While the Washington Capitals awaited tonight's game in Los Angeles and their final opportunity to win one in November, team president Peter O'Mally was at home deflecting shots at both coach Tom McVie and the Capitals' spending policies.

The erratic play of defenseman Robert Picard and demoted right wing Mark Lofthouse has spawned some criticism of McVie for not being a better teacher of young players. O'Malley declared his complete statisfaction with his coach in that area.

"Tom was asked to come here because of his success in Dayton developing young players," O'Malley said. "He has an added burden because the Capitals' young players don't have time to spend at the developmental leve. Bill Riley, Tom Rowe, Gordie Lane and Rich Green all began their pro careers under Tom McVie and all have developed very well. Tom is patient, thorough and works hard on basics.

"Tom McVie is the best coach possible for the Washington Capitals. He's better today than when he got here. We have a particular asset in Tom McVie and it would make no good sense to even consider removing one of our assets when they are in such short supply. If you have a cold epidemic, you don't fire the doctor."

Those who aren't blaming McVie for the team's troubles point to the loss of goalie Ron Low and right wing Hartland Monahan, and the failure to obtain help during the present slump, as evidence that the Capitals are too cheap to pay the price of success.

"The Capitals have not failed to acquire the services of any players who they thought would be of any help, due to lack of spending," O'Malley said. "Hockey is different from other sports in that the availability of dominant players who can turn a club around simply isn't there.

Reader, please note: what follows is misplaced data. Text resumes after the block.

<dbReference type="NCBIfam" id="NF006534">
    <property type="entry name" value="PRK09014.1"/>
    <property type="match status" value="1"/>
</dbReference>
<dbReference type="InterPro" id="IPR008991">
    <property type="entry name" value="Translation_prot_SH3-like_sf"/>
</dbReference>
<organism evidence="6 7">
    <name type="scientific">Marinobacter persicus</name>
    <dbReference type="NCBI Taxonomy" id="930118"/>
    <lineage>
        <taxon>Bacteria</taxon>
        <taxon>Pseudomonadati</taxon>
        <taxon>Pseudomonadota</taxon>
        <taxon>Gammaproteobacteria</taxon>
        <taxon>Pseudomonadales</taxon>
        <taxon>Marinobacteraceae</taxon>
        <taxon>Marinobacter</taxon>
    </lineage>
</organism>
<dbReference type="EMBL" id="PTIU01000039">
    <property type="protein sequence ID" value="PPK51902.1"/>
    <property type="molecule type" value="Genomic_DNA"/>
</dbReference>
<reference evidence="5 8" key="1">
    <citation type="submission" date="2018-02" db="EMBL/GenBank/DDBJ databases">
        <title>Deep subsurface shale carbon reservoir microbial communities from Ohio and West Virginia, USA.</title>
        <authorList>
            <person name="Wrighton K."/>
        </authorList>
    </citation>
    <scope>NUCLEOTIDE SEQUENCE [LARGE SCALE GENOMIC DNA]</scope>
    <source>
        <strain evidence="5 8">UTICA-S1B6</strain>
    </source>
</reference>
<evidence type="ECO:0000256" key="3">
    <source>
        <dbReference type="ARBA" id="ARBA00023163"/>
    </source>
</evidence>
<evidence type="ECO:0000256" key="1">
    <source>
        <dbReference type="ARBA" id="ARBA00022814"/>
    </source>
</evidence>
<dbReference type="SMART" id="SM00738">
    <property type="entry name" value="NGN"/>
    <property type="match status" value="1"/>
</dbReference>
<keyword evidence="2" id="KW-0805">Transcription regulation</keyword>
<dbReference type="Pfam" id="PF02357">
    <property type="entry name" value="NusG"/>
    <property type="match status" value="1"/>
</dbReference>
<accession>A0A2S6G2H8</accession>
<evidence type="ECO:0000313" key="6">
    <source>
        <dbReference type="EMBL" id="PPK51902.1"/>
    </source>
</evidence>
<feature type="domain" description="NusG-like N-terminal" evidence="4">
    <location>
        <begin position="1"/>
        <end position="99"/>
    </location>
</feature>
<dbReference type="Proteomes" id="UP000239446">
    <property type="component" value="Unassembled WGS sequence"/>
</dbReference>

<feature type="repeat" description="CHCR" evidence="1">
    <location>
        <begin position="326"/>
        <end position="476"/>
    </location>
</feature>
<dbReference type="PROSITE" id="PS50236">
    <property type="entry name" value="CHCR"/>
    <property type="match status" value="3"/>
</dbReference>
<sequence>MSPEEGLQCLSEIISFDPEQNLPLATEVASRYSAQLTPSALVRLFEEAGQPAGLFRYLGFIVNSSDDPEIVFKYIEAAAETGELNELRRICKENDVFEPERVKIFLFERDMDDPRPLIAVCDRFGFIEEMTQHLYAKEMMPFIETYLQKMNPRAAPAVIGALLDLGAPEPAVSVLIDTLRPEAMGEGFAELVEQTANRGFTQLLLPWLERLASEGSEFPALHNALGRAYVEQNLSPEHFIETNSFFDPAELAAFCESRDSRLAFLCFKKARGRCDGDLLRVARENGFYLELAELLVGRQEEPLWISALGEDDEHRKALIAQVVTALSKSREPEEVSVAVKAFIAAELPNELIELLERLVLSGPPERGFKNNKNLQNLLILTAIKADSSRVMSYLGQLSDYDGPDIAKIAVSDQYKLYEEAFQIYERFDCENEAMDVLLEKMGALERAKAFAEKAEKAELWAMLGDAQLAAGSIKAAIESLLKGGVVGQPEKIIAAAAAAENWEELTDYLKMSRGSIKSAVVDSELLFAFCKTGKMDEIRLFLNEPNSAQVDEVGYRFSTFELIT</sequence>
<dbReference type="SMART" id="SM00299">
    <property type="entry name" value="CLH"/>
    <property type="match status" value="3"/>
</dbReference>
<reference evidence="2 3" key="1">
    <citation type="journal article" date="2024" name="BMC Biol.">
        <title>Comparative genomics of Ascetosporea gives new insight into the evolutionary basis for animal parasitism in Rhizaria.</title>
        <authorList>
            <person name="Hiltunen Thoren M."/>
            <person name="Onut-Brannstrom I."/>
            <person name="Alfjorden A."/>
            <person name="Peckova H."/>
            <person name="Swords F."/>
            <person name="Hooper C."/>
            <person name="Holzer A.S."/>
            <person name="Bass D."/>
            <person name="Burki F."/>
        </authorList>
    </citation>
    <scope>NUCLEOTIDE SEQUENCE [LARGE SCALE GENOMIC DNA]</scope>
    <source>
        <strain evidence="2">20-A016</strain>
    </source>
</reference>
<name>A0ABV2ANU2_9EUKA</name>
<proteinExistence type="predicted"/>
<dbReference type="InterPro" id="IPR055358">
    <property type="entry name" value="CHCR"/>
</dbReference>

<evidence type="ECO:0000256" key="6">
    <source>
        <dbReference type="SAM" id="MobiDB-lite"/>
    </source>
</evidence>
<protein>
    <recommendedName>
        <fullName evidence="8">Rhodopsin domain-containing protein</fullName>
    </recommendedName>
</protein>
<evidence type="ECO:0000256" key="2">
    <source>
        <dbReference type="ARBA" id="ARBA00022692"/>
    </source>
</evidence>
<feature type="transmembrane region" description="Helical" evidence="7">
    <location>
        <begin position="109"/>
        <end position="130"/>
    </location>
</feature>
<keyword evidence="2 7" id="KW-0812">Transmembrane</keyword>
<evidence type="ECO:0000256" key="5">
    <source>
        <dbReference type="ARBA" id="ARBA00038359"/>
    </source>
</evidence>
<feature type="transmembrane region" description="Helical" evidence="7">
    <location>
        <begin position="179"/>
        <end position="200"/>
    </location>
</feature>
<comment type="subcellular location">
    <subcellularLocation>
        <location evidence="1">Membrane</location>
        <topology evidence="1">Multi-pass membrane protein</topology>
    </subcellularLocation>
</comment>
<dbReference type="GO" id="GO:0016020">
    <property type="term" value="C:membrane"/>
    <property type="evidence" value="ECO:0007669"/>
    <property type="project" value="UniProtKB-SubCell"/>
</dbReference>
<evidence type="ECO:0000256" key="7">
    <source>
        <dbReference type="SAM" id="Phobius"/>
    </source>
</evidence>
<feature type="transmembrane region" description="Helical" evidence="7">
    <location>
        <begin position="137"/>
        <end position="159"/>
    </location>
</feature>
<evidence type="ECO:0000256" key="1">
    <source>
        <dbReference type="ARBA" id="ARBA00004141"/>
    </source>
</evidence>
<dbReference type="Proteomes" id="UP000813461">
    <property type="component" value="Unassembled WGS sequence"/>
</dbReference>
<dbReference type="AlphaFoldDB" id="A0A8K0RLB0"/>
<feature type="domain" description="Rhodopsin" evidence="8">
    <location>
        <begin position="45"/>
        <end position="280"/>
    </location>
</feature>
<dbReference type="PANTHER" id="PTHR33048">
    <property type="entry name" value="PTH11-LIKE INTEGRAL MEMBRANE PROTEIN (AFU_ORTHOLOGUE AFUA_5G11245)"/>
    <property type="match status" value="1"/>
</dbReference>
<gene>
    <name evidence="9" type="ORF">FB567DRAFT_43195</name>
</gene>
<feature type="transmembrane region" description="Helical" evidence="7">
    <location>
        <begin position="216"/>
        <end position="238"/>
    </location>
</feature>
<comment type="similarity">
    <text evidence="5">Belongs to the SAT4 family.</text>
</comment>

"The key to success in hockey is development. Our goal is long term, and that may be difficult for the present fan to accept. Our goal is to win the first round. The most emphasis is on the development of players under contract.

"The Capitals have a greater number of players under contract than most teams in the league. We are paying 45 players. Pittsburgh and Atlanta have only 27.

"Abe Pollin probably invested more out-of-pocket dollars than any other owner in the sport. He had the biggest franchise fee and he spared no expense in trying to improve the team. The philosophy of improvement, building on young players, requires some patience."

O'Malley got down to specifics regarding Low, Monahan and, since his name has been mentioned as a possible Capital reinforcement, recently released New York Ranger Rod Gilbert.

"I can cite the unanswered letter I sent Ronnie (Low) a week before he signed with Detroit," O'Malley said, "asking for a personal meeting with Ronnie, his agent, Max McNab and myself. The only thing we ever heard in exchange was when the agent called to say he (Low) had signed with Detroit.

"In Hartland's case, we felt there was an opportunity to garner a very valuable draft choice (No. 1 in 1979) either for young talent or to trade. Hartland's demands were not unreasonable, but we felt that with Eddy Godin, Mark Lofthouse, Doug Patcy and Tom Rowe developing for the future, and with Bobby Sirois capable of moving over, right wing was developing as a strong position on our team.

"We talked about Rod Gilbert. Our decision was unrelated to economics. If there were a player available out there who would help this club, we'd have him."